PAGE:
With Kate Bush having performed a slew of live dates in 2014, the title of Most Reclusive Popular Musician must surely be handed to Enya. She has never toured, she rarely gives interviews, lives in a castle in rural Ireland, and, every few years, releases a new album which quietly shifts millions of units. If only in light of her commitment to one very particular style of music – new age Gaelic folk – Enya bears comparison with AC/DC, another massively successful yet monomaniacal act.
Since the late '80s, Irish singer/composer Enya has become the most unlikely of international stars, delivering lush, Celtic-driven pseudo-classical odes in her signature Wall of Sound vocal style, rarely granting interviews, never touring, and generally taking as much time as she wishes between albums. Bucking odds and industry trends, her popularity has remained steadfast, allowing her to become the best-selling Irish solo artist of all time. Following 2008's snowbound And Winter Came, her silence stretched to eight years -- the longest of her career -- before the mists once again parted to reveal her eighth album, the evocatively titled Dark Sky Island.
It can be difficult to differentiate between Enya records. Her early work still feels only slightly displaced from 4AD and ambient music; though Enya has never been comfortable identifying her music as "new age," it shares new age's fixations on geology and infinity, which also appear in the music of contemporary acts, from Oneohtrix Point Never to Mark McGuire. But as her career advanced her songwriting and the architecture of her albums solidified into a kind of extreme aesthetic discipline, and her songs began to melt inextricably into each other.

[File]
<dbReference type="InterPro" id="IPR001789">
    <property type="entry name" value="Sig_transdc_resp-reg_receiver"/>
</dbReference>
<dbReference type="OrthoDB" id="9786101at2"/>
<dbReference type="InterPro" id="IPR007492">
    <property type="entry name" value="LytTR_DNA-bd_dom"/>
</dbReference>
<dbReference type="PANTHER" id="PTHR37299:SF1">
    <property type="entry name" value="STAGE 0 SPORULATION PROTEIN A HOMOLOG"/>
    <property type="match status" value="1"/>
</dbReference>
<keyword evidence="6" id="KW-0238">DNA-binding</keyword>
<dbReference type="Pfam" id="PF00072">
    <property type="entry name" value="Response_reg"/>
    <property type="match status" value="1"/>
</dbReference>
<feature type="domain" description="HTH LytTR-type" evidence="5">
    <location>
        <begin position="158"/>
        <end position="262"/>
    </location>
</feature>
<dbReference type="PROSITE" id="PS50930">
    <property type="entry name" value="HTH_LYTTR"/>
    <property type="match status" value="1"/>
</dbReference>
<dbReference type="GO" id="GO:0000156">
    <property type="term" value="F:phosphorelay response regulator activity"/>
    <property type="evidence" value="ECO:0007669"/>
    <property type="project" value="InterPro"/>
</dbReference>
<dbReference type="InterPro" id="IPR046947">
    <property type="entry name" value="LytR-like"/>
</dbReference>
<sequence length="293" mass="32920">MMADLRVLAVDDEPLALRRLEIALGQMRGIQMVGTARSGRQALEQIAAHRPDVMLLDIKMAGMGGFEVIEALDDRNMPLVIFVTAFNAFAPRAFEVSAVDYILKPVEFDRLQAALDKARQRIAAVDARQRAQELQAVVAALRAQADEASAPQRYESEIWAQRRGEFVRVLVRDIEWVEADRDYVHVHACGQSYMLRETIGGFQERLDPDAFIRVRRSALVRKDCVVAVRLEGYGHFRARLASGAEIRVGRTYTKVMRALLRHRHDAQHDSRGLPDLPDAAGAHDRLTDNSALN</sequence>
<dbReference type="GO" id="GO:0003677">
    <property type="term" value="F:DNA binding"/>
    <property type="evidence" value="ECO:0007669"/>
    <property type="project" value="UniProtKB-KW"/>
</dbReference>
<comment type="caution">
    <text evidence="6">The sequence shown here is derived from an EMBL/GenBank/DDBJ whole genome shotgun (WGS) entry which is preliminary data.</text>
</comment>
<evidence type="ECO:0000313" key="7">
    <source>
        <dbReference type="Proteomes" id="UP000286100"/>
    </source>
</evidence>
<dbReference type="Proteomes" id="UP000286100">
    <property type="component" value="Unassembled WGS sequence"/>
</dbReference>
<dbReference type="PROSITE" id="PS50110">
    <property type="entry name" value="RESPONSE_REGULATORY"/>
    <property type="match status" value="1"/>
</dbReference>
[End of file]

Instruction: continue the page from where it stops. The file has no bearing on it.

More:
Since her 1987 debut, Ireland’s enigmatic new-age megastar Enya has shifted 80m albums of gently bubbling, multilayered ethereal pop. Needless to say, her ninth album, and first for seven years, doesn’t exactly mess with the tried and tested formula, offering up 11 variations on the sweepingly dramatic. There’s genuine beauty nestled among the perpetually unfashionable folky arrangements, not least on the delicately sighing So I Could Find My Way and the relatively robust Even In The Shadows.
The success that Enya has enjoyed in her 25-plus year career is enough to make anybody jealous. Over 80 million albums sold to date, the extent of which has spawned its own economic term, 'Enyanomics'. The biggest selling solo artist to come from Ireland. Music that has soundtracked everything from heartfelt 9/11 tributes and Lord of the Rings through to car ads with Jean-Claude Van Damme, and has influenced artists as far flung as Bat for Lashes and Nicki Minaj.
Were it my solemn duty to compile a list of the finest things we human creatures have ever created – for a time capsule, say, or a diplomatic encounter with alien species – the songs of Enya would be paramount. I can imagine nothing superior to represent the beauty of being alive right now. For we live in a very, very beautiful world. And sometimes we require a swift reminding.
“Only change is here to stay,” Enya sings in “The Humming,” a song about geological cycles of creation and disintegration that opens her new album, “Dark Sky Island.” But constancy, not change, is what Enya’s music provides. On “Dark Sky Island,” as always, Enya offers plush serenity and the familiarity of sounds she has been using since her 1988 album, “Watermark.” She sings in her feathery voice amid orchestras of sampled strings, stolid keyboard arpeggios and choirs of her overdubbed vocals. She’s eternally consonant, bringing melodies that are steeped in hymn, lullaby, waltz, Baroque opera and Celtic tradition, all radiating a free-floating reverence.